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The impact of information presentation on work environment and product quality: a case study
University of Skövde, Sweden, Loughborough University, UK & Volvo Powertrain, Sweden .
University of Skövde, Sweden & Loughborough University, UK.
University of Skövde, Sweden. (Materials and Design Centre)
University of Skövde, Sweden.
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2008 (English)In: Proceedings of the 40th annual Nordic Ergonomic Society Conference, Reykjavik: NES , 2008Conference paper, Published paper (Refereed)
Abstract [en]

In manufacturing, it is vital that production personnel have the right information at the right time and place. The main purpose of information delivered to a workplace is to support the worker in a way that contributes to the quality of the product as well as productivity. However, when information processing becomes a large part of the workload, the time for core workplace activities is reduced. A study was conducted at a heavy diesel engine assembly line with the aim of finding how the assembly personnel interact with the information presented to them in their work context and how this affected quality and productivity. The study focused on four assembly stations and involved 70 assembly workers over a period of ten days and nights during which 2600 standard and customised variant engines were assembled. The main feature of the study was a change in the information system that reduced the amount of data and information provided, changed the location of the information, and modified the timing of information presentation. Results from the study show that the information presented at an assembly workstation influences the quality as well as the assembly process itself. The number of internal rejects decreased by 40% on two of the stations and on the other two stations no errors occurred during the study. This influence on the assembly process is of great importance from a quality perspective; by changing the information system and thereby the workers’ behaviour, the errors were reduced significantly. Whilst errors are few and detected internally, redressing these errors is a waste. Furthermore, an adequate information system boosts operator confidence and reduces cognitive stress levels. The information system used in this study was relatively simple (simpler than the regular system) and based on colour coded cards. Nevertheless, the impact was major and this indicates that when designing an information system for mass-customised assembly, a wide range of solutions needs to be considered. A study in final assembly of heavy trucks is planned for the future where the ultimate goal is to arrive at worker and task tailored presentation of information in customised assembly.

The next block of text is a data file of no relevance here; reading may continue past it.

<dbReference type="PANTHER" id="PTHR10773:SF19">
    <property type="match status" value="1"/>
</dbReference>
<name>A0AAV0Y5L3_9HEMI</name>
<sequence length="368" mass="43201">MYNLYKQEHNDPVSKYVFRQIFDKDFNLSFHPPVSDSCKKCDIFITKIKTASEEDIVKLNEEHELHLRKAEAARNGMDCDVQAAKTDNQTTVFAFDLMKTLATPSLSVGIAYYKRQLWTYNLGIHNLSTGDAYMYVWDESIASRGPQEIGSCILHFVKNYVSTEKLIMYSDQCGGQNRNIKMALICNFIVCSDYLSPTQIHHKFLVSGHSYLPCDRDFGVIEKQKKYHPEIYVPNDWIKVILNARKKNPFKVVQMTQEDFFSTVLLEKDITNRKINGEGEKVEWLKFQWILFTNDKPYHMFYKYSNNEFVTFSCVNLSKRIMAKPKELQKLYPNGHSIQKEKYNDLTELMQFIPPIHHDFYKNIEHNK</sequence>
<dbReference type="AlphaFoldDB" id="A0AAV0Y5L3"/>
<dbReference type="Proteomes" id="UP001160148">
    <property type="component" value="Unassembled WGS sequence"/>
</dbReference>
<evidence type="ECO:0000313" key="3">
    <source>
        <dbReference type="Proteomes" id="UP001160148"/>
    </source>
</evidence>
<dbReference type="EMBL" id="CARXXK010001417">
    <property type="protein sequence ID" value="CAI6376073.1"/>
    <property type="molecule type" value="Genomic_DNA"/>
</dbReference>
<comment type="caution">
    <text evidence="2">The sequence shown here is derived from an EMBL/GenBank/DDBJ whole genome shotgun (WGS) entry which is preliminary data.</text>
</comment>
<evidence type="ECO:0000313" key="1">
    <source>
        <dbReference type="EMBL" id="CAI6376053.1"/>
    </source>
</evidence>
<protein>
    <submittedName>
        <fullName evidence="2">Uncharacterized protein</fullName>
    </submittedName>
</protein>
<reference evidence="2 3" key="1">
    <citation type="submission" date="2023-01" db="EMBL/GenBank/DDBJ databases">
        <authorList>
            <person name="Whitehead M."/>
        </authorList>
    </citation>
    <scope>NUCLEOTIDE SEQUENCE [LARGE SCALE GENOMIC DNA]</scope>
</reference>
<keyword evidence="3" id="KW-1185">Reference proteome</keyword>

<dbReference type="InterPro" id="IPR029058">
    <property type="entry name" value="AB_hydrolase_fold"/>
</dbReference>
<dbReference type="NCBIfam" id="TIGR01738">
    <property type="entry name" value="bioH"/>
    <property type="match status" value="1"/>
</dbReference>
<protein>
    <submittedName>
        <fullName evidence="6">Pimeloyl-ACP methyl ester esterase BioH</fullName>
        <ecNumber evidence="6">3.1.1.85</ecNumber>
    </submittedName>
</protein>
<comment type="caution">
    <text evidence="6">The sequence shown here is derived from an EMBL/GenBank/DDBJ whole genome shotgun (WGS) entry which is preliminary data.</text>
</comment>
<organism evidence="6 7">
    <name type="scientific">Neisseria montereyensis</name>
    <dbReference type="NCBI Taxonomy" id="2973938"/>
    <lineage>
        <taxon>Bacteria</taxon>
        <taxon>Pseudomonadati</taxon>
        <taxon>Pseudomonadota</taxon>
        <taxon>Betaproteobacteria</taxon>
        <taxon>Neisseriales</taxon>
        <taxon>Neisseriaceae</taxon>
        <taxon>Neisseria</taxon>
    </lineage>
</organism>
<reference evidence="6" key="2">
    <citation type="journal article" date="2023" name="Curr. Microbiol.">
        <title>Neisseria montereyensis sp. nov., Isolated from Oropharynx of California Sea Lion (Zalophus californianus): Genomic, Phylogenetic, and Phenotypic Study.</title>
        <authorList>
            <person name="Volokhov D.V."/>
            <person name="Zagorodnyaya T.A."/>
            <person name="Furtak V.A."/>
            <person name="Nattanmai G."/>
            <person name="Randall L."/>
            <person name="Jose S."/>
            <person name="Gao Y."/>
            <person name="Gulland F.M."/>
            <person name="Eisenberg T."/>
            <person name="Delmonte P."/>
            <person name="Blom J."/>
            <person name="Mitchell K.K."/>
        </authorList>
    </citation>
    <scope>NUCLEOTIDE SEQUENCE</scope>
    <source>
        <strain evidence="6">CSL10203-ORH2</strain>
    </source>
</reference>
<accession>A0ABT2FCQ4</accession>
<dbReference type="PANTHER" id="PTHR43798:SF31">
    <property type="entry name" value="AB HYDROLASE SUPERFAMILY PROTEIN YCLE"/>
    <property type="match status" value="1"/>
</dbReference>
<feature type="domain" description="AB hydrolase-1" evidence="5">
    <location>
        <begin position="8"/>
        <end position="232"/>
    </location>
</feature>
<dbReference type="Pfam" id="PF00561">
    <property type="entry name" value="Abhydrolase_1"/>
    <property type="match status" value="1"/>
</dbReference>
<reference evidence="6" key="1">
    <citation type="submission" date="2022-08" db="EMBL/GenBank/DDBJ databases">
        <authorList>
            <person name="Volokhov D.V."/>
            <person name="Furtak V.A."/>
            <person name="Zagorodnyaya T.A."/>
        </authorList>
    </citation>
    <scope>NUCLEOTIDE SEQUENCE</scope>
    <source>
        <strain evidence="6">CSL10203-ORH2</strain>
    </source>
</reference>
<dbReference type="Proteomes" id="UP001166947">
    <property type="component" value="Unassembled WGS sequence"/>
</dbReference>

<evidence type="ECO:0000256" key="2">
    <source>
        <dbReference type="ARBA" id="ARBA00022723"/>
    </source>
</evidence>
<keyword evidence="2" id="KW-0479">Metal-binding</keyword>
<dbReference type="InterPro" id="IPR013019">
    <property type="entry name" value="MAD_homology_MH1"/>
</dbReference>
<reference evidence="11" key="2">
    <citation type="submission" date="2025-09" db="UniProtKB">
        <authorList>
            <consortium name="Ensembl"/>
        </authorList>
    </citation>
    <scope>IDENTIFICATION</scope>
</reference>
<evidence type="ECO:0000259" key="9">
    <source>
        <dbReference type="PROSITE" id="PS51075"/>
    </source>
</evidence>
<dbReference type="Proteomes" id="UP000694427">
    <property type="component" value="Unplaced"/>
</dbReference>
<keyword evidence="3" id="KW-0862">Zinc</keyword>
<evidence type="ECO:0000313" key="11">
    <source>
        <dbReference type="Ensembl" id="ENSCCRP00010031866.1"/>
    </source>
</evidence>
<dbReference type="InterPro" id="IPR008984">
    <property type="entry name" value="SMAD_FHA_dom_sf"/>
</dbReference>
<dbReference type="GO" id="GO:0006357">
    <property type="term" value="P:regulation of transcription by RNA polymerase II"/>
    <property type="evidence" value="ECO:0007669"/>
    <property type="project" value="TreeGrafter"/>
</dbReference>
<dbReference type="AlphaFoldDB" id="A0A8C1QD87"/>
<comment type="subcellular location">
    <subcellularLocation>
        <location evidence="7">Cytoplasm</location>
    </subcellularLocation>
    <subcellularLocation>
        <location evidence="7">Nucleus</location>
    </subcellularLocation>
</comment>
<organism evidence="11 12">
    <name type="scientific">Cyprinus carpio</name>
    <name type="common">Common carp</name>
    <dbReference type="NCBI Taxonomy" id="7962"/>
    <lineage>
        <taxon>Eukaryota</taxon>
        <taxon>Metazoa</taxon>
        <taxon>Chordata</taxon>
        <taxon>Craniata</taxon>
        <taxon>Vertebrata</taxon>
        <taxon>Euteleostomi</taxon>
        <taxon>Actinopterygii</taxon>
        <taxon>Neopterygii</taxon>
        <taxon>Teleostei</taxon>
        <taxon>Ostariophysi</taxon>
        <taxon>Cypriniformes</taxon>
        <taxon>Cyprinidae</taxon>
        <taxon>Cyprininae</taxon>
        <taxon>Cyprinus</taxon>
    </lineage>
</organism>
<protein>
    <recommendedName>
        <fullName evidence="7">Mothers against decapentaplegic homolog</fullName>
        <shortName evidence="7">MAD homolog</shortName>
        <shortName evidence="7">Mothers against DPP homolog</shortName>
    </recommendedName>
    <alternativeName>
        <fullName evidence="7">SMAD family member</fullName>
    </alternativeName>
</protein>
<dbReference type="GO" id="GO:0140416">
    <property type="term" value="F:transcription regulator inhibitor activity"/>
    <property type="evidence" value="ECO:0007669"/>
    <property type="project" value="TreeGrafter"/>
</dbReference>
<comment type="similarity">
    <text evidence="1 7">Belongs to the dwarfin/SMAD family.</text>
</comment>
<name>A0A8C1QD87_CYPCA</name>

Place, publisher, year, edition, pages
Reykjavik: NES , 2008.
Keywords [en]
Production, Information usability, Cognitive ergonomics, Workplace design, Assembly quality
National Category
Other Engineering and Technologies
Research subject
Mechanical Engineering
Identifiers
URN: urn:nbn:se:kau:diva-30153OAI: oai:DiVA.org:kau-30153DiVA, id: diva2:666552
Conference
NES, 40th annual Nordic Ergonomic Society Conference, Reykjavik Iceland, 11-13 aug 2008.
Available from: 2013-11-22 Created: 2013-11-22 Last updated: 2017-12-13Bibliographically approved

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http://www.arbetsliv.eu/nes2008/

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De Vin, Leo

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CiteExportLink to record
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Citation style
  • apa
  • harvard1
  • ieee
  • modern-language-association-8th-edition
  • vancouver
  • Other style
More styles
Language
  • de-DE
  • en-GB
  • en-US
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  • Other locale
More languages
Output format
  • html
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